Shin-Soo Choo tripled in the ninth inning Tuesday night to hit for the cycle, a feat that had been accomplished only seven times previously in Texas Rangers history.
Delino DeShields had a chance in the same inning for a second cycle, but his bid for a home run never left his bat. Nevertheless, the rookie still collected a career-high four hits.
Neither Choo, who has found himself in part-time duty since the All-Star break, or DeShields, who has proven to be an indispensable player for the Rangers, were the story of the Rangers’ 9-0 victory over the Colorado Rockies.
Matt Harrison was.
The left-hander delivered six scoreless innings in his second start since undergoing major back surgery in June 2014, and flashed the kind of velocity that Rangers brass was hoping to see as he tried to hang onto his spot in the rotation.
His first start July 8 was the end of a long road on the rehab trail. His start at Coors Field, a hitter’s paradise, could rate as the launching point to a being a viable big-league pitcher again.
“The first time I stepped on the mound was an accomplishment,” Harrison said. “But today was more of a confidence boost but also showed that I can still pitcher here. That was huge for me.”
Harrison (1-1) scattered seven hits and pitched out of trouble in a 28-pitch first inning, a 19-pitch fifth inning, and, oddly enough, a four-pitch fourth inning. He was at 49 pitches after two innings, but needed only 42 more before getting replaced after the sixth.
Manager Jeff Banister said that Harrison wasn’t pleased to be pulled, and claimed that he felt good enough to return for the eighth. Instead, right-handers Spencer Patton, Keone Kela and Shawn Tolleson completed the shutout.
The significance of Harrison’s performance after making only six starts combined in 2013 and 2014 while having three back operations, including the fusion of the L5-S1 disk, wasn’t lost on Banister or Harrison’s teammates.
“To see them come in and congratulate him and know exactly where he’s comes from, to be able to do that was really special,” Banister said. “I get emotional over these type of performances and opportunities and just moments in time in players’ careers and their lives with just where they’ve been and what they’ve had to overcome.”
The Rangers had concerns about Harrison after he topped out at only 87 mph while allowing six runs in four innings against Arizona. But he threw 23 pitches at 89 to 91 mph, a significant uptick after tweaking his mechanics during a bullpen session.
His two-seamer also had more sink to it, and he benefited from two double plays behind him.
One came in the fourth after Nolan Arenado opened with a double on the first pitch. Wilin Rosario bounced the next pitch to shortstop for the first out, and Drew Stubbs grounded the next pitch for a single. But Nick Hundley chopped the next pitch up the middle, and Elvis Andrus ranged from shortstop to turn the inning-ending double play.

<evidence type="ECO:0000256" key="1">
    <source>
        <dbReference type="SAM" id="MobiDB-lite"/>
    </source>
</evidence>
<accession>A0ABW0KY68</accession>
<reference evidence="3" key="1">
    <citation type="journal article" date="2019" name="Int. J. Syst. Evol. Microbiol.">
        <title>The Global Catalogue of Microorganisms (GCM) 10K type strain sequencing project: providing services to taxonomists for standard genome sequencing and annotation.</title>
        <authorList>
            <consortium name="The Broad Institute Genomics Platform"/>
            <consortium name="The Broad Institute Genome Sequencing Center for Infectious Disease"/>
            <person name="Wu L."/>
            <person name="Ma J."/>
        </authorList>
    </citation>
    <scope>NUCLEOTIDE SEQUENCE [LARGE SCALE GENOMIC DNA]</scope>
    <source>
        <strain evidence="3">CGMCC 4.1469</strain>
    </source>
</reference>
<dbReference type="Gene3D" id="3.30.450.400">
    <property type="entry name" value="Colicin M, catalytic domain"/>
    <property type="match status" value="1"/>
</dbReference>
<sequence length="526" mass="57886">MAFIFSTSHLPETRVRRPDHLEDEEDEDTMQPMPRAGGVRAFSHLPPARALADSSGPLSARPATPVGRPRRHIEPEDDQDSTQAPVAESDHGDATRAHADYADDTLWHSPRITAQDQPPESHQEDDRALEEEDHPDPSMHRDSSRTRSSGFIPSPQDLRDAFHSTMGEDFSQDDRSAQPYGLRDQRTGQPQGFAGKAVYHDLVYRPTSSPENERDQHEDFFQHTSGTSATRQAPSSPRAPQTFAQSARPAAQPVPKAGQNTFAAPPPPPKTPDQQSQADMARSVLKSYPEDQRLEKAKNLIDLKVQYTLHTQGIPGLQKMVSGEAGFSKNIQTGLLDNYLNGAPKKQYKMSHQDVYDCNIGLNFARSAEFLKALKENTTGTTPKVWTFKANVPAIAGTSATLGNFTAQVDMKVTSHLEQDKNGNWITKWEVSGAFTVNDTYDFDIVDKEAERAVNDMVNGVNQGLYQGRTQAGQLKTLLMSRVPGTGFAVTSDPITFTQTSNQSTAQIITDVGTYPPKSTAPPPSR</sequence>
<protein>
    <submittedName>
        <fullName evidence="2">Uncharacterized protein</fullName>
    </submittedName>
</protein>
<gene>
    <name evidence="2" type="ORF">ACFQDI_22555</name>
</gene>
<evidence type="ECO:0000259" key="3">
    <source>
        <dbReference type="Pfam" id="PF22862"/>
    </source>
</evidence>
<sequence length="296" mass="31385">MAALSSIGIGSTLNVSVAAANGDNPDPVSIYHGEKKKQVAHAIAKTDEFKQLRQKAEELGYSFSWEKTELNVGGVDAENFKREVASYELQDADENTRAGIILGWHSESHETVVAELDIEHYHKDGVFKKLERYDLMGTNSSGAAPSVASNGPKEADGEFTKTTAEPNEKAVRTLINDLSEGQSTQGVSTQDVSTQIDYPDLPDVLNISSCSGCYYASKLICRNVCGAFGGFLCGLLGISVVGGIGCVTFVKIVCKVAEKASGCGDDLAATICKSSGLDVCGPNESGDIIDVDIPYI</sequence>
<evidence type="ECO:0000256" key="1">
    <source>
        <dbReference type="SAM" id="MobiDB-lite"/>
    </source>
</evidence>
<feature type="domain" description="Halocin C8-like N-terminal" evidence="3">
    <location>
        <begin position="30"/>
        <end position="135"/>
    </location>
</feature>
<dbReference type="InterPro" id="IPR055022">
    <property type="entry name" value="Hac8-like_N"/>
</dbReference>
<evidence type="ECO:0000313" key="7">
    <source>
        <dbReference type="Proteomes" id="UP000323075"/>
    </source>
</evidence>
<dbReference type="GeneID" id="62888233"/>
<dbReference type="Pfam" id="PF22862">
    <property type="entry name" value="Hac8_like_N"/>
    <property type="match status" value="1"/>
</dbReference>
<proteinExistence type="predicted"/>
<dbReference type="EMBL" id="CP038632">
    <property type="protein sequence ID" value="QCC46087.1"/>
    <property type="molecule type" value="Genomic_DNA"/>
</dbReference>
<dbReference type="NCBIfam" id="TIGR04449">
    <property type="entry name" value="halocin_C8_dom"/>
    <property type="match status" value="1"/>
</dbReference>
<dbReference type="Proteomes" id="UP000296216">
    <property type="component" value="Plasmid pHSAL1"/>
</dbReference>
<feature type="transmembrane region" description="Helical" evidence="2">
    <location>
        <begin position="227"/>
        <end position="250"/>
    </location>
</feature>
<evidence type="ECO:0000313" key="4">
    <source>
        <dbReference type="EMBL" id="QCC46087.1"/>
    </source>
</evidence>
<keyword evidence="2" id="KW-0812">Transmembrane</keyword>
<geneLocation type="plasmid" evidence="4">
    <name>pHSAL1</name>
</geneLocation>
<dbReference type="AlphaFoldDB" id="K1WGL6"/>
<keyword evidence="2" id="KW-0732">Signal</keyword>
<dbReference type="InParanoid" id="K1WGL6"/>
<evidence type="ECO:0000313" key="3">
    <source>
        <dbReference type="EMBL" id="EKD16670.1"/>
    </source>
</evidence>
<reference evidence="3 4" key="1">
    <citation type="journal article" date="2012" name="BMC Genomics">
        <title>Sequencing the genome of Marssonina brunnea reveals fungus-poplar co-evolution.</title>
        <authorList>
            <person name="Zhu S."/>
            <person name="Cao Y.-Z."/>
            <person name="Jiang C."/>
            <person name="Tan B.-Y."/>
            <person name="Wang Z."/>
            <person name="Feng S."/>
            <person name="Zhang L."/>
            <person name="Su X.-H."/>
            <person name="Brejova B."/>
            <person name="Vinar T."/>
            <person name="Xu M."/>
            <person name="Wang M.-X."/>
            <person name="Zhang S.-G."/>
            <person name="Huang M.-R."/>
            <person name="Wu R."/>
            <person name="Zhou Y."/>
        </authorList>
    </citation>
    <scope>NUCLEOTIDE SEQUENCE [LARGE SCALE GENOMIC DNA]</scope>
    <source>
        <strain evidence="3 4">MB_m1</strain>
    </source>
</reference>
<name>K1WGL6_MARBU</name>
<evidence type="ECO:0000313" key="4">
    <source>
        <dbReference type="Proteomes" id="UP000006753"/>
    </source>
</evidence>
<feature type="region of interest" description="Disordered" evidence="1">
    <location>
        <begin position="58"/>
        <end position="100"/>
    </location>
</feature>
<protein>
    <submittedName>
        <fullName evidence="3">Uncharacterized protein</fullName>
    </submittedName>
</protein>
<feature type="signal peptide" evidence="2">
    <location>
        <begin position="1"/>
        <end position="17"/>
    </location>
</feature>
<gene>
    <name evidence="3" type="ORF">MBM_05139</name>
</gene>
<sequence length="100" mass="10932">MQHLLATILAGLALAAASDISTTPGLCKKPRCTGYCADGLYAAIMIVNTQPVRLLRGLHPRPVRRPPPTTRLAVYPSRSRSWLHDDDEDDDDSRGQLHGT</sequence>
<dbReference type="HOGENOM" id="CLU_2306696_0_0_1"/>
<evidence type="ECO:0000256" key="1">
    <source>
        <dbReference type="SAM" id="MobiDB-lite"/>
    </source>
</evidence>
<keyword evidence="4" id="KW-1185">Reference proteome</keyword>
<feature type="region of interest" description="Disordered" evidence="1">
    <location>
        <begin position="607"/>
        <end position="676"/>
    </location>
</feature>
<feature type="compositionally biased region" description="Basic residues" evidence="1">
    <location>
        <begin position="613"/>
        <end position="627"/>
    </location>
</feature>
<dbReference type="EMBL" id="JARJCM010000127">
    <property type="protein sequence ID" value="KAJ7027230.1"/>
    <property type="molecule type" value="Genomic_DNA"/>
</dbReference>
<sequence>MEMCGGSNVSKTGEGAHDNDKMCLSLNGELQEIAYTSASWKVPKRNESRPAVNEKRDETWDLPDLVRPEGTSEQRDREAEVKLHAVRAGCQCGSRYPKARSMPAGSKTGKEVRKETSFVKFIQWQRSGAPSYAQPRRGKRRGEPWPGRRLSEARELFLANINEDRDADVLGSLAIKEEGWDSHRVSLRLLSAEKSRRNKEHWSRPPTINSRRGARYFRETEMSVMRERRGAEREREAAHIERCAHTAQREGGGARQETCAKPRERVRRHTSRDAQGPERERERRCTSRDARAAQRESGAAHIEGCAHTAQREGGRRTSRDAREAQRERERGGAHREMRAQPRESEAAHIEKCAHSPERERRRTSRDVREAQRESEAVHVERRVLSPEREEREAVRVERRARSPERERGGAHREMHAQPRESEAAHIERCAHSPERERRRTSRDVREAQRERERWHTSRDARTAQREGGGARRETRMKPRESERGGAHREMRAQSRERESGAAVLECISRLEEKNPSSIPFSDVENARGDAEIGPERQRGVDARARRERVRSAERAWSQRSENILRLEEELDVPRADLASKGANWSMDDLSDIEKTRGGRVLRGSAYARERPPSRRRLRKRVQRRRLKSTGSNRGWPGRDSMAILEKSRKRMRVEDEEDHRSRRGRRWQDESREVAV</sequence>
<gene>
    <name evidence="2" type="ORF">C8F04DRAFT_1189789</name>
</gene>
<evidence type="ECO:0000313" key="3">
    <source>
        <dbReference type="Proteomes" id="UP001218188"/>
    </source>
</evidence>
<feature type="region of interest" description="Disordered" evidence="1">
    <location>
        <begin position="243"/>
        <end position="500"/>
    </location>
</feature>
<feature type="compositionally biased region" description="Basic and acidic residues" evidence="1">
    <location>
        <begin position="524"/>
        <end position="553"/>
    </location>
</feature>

Four pitches, two hits, three outs.
Harrison retired Troy Tulowitzki all three times, and the All-Star failed to reach base in a game for the first time since May 26.
“Every time we got something going he got a groundball, made a pitch,” Tulowitzki said. “We just couldn’t get anything going. It was one of those games. We fell behind, and he made some pitches when he needed to.”
Harrison very well may have had to earn his next start.
“I think so,” he said. “I think I’ve been needing to do that for a while.”
Choo needed a breakout game after starting for only the second time in the second half. He had two hits Saturday at Houston, and Banister said that he saw a confident Choo at Minute Maid Park.
Choo opened the scoring with an RBI double in the second, started the fourth with a homer, added an RBI single in the fifth and sent a drive to center field in the ninth that bounded far enough away from Charlie Blackmon to allow Choo to easily reach third.
The All-Star break did him some good. It fell the game after his sorry play in right field that led to a San Diego run and contributed to a second straight loss to close a 1-7 road trip to end the first half.
“I think everything came together,” said Choo, who became the first Rangers player since Alex Rios in 2013 to hit for the cycle. “I think what helped was the All-Star break, four days off, a good mental break. I feel a lot better than the first half.”
DeShields struck out three batters later to end his bid at a cycle. He would have needed his first career homer to join Choo, but it didn’t ruin his night.
He and Choo, though, were overshadowed by Harrison.
“All in all, what a great night for everybody,” Banister said.
Jeff Wilson, 817-390-7760